I believe value, influence, and long-lasting are the three traits of a good IP. A good IP is not only valuable in terms of creating profit, but also creating a culture, and the values are consistently created from both online and offline. The development of IP is not simply digging gold from it, instead, it is a process to continuously find the potential and create value out of it regardless of century, audience, region, or industry. Disney and Marvel are both good examples. Instead of quickly spreading their iconic IP to all industries to grab money, they develop their IP deeply and patiently over time. Now you can see their products in different industries including game, theme park, fashion, even food and beverage. The long-term strategy and cooperation across different industries bring benefit to this kind of IP, and generate more profit than the movie itself could have.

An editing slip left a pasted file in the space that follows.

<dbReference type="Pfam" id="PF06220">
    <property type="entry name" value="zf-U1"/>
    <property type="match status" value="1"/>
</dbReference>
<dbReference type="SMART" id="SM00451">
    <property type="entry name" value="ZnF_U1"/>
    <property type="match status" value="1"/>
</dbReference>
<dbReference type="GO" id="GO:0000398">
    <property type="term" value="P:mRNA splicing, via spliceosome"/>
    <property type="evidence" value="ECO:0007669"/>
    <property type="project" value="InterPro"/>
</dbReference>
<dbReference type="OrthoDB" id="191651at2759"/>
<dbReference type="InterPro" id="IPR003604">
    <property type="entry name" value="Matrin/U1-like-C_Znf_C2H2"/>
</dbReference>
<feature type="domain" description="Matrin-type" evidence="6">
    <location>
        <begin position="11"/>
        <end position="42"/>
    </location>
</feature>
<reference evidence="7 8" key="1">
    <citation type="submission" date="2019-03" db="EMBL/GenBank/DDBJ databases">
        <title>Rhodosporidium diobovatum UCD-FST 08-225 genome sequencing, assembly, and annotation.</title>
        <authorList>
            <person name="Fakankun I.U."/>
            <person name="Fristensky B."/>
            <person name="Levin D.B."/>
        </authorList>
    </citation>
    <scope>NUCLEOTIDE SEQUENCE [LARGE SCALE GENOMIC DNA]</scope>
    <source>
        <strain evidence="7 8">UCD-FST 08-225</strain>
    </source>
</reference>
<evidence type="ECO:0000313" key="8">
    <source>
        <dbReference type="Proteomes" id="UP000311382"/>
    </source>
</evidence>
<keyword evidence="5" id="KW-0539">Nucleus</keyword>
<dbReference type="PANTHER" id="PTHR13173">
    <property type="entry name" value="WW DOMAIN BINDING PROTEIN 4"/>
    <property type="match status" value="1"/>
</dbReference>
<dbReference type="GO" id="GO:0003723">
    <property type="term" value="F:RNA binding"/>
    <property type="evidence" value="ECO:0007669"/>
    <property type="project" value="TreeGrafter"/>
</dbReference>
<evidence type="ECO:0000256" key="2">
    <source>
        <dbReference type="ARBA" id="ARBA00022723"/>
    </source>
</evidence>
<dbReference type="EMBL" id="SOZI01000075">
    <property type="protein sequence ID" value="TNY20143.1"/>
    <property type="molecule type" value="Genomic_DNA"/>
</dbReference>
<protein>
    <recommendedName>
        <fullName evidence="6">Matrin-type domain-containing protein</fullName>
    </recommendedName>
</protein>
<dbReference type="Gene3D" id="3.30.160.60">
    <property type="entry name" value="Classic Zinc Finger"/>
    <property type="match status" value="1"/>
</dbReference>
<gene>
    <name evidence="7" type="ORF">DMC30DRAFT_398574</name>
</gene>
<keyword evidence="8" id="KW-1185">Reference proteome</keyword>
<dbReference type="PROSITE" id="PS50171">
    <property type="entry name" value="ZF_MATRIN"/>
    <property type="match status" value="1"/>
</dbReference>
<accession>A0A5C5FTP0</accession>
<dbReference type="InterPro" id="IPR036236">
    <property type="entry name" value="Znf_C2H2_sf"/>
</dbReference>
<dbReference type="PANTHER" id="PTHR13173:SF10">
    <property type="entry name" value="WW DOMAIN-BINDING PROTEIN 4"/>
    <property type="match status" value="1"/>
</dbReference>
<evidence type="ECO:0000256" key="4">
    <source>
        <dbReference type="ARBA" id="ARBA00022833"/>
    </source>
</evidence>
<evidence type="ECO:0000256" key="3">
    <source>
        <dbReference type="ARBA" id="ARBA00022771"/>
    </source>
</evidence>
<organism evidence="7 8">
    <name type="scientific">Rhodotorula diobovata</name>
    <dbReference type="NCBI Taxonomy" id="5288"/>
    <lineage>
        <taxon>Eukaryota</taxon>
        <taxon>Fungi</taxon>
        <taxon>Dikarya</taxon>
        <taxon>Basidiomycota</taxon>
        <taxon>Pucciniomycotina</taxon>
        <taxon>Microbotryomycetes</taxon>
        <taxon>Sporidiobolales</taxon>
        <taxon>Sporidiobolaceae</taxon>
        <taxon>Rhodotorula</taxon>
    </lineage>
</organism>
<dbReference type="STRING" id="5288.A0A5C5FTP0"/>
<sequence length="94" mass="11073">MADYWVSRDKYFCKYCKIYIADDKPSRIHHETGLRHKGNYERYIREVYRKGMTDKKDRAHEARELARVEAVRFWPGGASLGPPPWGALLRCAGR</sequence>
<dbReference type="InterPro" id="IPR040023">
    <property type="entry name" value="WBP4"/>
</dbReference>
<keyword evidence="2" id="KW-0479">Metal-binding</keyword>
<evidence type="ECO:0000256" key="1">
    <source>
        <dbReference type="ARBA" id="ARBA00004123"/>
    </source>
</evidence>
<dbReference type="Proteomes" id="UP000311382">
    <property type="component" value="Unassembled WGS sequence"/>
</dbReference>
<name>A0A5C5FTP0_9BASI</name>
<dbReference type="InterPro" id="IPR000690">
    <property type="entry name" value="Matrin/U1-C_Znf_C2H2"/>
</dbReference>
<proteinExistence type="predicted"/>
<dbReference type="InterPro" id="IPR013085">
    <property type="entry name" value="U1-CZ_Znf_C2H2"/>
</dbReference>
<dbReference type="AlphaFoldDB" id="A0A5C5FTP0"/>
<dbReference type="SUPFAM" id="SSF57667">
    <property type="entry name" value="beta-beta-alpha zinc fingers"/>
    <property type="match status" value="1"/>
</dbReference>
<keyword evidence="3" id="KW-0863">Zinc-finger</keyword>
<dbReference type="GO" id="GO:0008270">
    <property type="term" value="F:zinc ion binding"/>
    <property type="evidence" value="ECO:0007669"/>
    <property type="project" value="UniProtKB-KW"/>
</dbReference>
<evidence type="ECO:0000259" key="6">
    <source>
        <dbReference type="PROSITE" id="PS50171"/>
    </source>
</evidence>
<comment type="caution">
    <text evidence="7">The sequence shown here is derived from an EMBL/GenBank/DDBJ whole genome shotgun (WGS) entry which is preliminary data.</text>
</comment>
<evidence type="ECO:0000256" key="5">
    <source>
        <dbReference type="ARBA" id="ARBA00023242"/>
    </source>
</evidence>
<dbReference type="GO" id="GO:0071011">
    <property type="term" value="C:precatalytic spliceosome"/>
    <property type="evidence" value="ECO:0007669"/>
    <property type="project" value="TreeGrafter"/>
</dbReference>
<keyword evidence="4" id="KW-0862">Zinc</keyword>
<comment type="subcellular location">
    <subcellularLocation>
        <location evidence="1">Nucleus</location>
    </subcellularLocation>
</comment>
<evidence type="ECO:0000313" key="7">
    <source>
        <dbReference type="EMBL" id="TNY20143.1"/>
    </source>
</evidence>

When different products are created from the same IP, some of them will be accepted by the public while the others being despised, or even lose existing fans of that IP. The reason is that in many cases, an IP is overdeveloped. The audience is smart enough to tell if a product is a tribute to the original IP, or just a money generator.
In my previous article, I stated that it is better for game developers to create their own IP (4). Now as the bubble of IP expanding, my opinion is reinforced by the unsuccessful cases that blindly chasing popular IP as well as by the success stories of original IP.
One good example of IP development is JX series, especially JX3, a traditional Chinese martial art MMORPG developed by Seasun Games. You can see JX3 ranked No.8 in the top 10 in COMICUP20. Due to the powerful in-game community system for group or individual, JX3 fan artists established a good relationship with JX3 developer and have been able to maintain this relationship. JX3 developer encourages the fans to create fan arts and actively interacts with them, and the potential of JX3 IP discovered by the fans is larger than it would if Seasun developed alone. With harmonious community and fans’ loyalty, JX3 IP has been successful in China for years.